Looking for a hospice caseload acuity tool

  1. I am working on a productivity team to determine agency expectations for casemanagers visits. I was wondering if anyone has any kind of 'acuity tool' they use to determine staff (RN, SW, Chaplain) weekly pt visits. We are hoping to take into consideration things such as travel time and wound care, ect to give the staff managable and realistic caseloads. Some nurses have a high number of nursing home pts that take less time than a pt that lives 45 miles from the office. Thanks for any suggestions!
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    About joyfulljen

    Joined: Jun '09; Posts: 4; Likes: 2

    10 Comments

  3. by   curiousauntie
    Wow. I wish my company would think like that. One of our nurses has most of her patients in 2 different nursing/assisted living facilities, 5 miles apart. We have the same number of patients, all of mine are at home, and I drive at least 75 to 100 miles a day. I get questioned on why I routinely do 1 visit a week for most of my patients while that nurse does 2 or 3. The driving time is rarely taken into account. When I mention it, I get asked if I need help with time management. My patients that need more frequent visits get them, but it also means overtime at times. So, I get frustrated and right now am actively looking for another job.

    IMHO, look at how many visits are needed per patient. If patient A needs 1/week, but patient B needs 4 or 5/week, due to wounds, IVs or the like, that patient should count as at least 3 or 4 one time a week patients...other than that, I don't really have any ideas, but really wanted comment on how more companies should be doing just what yours is doing. It would help prevent some of the burnout that happens with us.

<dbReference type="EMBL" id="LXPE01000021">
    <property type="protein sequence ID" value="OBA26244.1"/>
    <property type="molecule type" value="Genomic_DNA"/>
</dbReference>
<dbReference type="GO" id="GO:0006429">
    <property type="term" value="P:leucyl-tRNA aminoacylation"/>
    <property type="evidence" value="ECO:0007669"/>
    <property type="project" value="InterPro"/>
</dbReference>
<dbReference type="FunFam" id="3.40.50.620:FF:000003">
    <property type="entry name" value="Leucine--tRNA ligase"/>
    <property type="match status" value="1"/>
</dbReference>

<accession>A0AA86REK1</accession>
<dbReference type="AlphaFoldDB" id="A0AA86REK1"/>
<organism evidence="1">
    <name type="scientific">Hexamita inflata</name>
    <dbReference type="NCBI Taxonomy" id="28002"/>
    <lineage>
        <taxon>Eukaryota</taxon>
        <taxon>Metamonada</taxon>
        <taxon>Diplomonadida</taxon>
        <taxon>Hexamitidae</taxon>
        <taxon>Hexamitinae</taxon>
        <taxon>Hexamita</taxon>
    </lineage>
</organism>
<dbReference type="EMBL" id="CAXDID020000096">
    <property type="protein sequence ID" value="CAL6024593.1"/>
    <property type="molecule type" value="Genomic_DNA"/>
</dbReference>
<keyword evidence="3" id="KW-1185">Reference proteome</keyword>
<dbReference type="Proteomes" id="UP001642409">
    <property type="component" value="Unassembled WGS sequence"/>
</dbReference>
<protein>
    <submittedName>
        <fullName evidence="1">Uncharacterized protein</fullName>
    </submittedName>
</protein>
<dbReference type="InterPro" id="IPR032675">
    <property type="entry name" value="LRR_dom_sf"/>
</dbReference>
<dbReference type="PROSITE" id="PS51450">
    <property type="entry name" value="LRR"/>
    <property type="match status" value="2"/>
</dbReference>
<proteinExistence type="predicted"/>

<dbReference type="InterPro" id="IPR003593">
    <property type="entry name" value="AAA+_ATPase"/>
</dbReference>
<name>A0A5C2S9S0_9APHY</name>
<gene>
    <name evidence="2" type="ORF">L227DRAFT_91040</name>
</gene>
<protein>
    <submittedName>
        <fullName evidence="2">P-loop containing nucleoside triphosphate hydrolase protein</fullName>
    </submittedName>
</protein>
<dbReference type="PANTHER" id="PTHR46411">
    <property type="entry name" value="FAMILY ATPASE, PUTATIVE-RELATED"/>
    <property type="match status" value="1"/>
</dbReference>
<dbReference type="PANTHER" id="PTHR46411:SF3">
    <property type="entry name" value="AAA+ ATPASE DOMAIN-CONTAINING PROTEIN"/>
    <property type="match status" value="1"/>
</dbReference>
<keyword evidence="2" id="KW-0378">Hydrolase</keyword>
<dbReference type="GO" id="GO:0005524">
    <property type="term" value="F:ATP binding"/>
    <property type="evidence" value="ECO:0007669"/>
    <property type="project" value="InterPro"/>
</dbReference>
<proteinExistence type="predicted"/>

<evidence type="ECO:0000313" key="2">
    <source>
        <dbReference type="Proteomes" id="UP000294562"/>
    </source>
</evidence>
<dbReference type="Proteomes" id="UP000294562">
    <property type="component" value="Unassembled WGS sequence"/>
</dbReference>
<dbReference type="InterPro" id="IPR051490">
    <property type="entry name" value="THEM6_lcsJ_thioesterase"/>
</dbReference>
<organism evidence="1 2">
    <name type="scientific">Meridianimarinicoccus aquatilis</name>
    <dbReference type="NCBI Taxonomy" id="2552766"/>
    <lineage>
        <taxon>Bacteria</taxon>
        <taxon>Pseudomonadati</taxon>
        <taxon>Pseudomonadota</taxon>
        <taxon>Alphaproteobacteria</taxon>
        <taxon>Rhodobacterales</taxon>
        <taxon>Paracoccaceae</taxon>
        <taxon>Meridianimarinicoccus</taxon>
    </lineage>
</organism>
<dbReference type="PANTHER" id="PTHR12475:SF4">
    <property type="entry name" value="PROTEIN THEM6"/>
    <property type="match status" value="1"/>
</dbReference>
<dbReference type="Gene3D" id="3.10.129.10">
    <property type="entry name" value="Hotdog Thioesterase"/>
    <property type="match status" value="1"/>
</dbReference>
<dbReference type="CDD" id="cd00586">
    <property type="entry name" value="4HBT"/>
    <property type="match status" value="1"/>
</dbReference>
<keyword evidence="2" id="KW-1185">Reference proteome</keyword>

Last edit by curiousauntie on Nov 12, '10 : Reason: spelling
  4. by   caliotter3
    At least your company is addressing this. That puts them so far above the rest of the bunch.
  5. by   tewdles
    We don't use an acuity tool for the field. We use the recommended ratios of 1.0 FTE CM/12-15 pt and it is up to the clinical management team to fine tune case loads to accommodate acuity and distance. The case nurses have frequent conversations with the manager(s) about the challenges and anticipated issues with their patients. It is the clinical manager's job to help those things get done that the case nurse cannot do...same with the MSWs and chaplains and the managers.

    I think tools are fine...to a point. Beyond that point there must be a hospice professional making informed decisions about delivery of care.
  6. by   sherpa
    Hi,

    I don't know about a specific acuity tool, however I can describe my day and why I am working at least 50-60 hours every week?

    First, I love my hospice job, I am an rn case manager, in a growing office. We have had difficulty finding and keeping dedicated people, because, well, it's hospice and a very stressful job. It's not for everyone. My immediate boss is the rock we all stand on. She is so stressed, as she is trying to make sure our people all get taken care of, and take care of a growing staff, which currently is short by a 1/2 dozen people. Not easy.